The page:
This has been one of the most divisive election campaigns in history and there are concerns that there could be election day violence regardless of the results. Tempers have run high across the country during the 2016 cycle, with punches thrown at a few campaign events; some of that violence incited by Clinton campaign political activists.
The Hill reports,
The Hill reached out to more than a dozen police departments across the country to inquire if they’re preparing enhanced security plans for Nov. 8. Those that responded said they aren’t making different security preparations than usual, at least for now.
Things took a darker turn over the weekend when a North Carolina GOP campaign office was firebombed, and armed protesters stationed themselves outside a Virginia Democratic congressional candidate’s campaign office.
GOP presidential nominee Donald Trump’s repeated warnings that the election is being rigged against him is a new factor. At Wednesday’s debate, he refused to say he would accept the results.
Trump has also offered racially-tinged warnings of possible voting fraud in cities with large African-American populations, including Philadelphia and Chicago. He’s called on his supporters to sign up as “election observers,” asking volunteers to sign up on his campaign website to “Help Me Stop Crooked Hillary From Rigging This Election!”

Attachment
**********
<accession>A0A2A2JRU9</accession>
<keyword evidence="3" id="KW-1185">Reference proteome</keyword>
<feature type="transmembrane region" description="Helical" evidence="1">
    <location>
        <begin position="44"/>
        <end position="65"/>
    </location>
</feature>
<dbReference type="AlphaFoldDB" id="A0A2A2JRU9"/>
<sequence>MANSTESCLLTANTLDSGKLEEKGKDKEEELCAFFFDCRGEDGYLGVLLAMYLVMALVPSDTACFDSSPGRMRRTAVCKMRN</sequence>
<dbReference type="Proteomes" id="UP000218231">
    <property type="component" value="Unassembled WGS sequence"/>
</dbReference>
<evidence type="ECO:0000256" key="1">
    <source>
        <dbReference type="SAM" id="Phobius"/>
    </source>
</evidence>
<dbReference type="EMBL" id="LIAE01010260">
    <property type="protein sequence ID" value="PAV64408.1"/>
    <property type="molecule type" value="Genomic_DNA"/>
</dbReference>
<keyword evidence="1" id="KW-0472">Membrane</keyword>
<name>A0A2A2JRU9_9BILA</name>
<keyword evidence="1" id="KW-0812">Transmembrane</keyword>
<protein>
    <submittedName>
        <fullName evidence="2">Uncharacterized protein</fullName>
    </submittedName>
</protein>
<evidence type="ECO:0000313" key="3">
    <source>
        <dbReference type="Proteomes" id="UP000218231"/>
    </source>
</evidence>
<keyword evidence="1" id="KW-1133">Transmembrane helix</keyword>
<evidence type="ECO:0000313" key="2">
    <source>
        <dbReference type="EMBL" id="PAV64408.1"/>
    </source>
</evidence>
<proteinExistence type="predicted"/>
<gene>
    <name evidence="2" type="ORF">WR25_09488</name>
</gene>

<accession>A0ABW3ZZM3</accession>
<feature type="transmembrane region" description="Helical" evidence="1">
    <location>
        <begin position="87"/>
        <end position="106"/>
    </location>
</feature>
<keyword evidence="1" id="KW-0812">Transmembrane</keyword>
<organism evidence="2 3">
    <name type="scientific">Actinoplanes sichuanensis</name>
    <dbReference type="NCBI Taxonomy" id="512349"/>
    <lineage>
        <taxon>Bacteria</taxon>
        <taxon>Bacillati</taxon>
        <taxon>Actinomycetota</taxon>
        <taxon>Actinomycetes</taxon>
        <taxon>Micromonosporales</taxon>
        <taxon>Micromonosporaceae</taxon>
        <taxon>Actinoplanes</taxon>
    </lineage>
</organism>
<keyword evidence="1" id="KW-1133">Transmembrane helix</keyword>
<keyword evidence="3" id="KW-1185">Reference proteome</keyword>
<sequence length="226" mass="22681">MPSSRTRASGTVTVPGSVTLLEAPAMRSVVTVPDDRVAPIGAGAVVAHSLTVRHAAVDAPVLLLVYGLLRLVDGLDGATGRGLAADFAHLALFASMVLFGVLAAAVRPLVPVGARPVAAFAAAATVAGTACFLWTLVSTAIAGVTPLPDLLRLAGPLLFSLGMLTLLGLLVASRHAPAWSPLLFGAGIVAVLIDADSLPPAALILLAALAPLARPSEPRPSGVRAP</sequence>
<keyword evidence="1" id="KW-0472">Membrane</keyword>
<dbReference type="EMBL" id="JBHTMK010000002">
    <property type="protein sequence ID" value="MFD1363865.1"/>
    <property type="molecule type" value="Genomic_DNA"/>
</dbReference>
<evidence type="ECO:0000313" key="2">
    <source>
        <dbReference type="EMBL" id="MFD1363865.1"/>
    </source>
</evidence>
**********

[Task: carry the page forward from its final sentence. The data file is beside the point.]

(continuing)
The possibility of Trump volunteers clashing with Clinton voters would be more likely if a number of people take up Trump’s call.
Both parties typically have poll watchers across locations where people vote. Local political parties frequently nominate officials like clerks and inspectors to conduct voting. Candidates and parties then have an additional layer of oversight by sending poll watchers to observe and monitor the election officials.
Poll watchers can point out perceived irregularities or errors to the election officials. Beyond that, party lawyers are available to assist if officials reject the poll watchers’ claims.
Officials in one of the states where Trump and his supporters have suggested there could be fraud say there is no credible threat of violence, and that they have no plan to beef up the police presence.
“At present, there is no credible threat that would affect the conduct of the upcoming election,” Pennsylvania Secretary of State Pedro A. Cortés said in a statement.
“Still, we remain vigilant and will continue to work closely with our partners to monitor potential incidents and respond quickly should the need arise,” said Cortés, who noted that his department has been coordinating with local and federal law enforcement.
Pennsylvania is one of the most hotly-contested states in the country, and Trump supporters have noted news reports about precincts in Philadelphia that in 2012 reported no votes from GOP nominee Mitt Romney.
Reporters for The Philadelphia Inquirer searched for GOP voters in the predominately African American precincts that reported no votes for Romney, but were unable to find any who voted for the GOP nominee.
Police presence at polling locations vary by state. In Pennsylvania, for instance, uniformed law enforcement can’t come within 100 feet of a polling place unless called by an election judge or county Board of Elections.
Read the full story at The Hill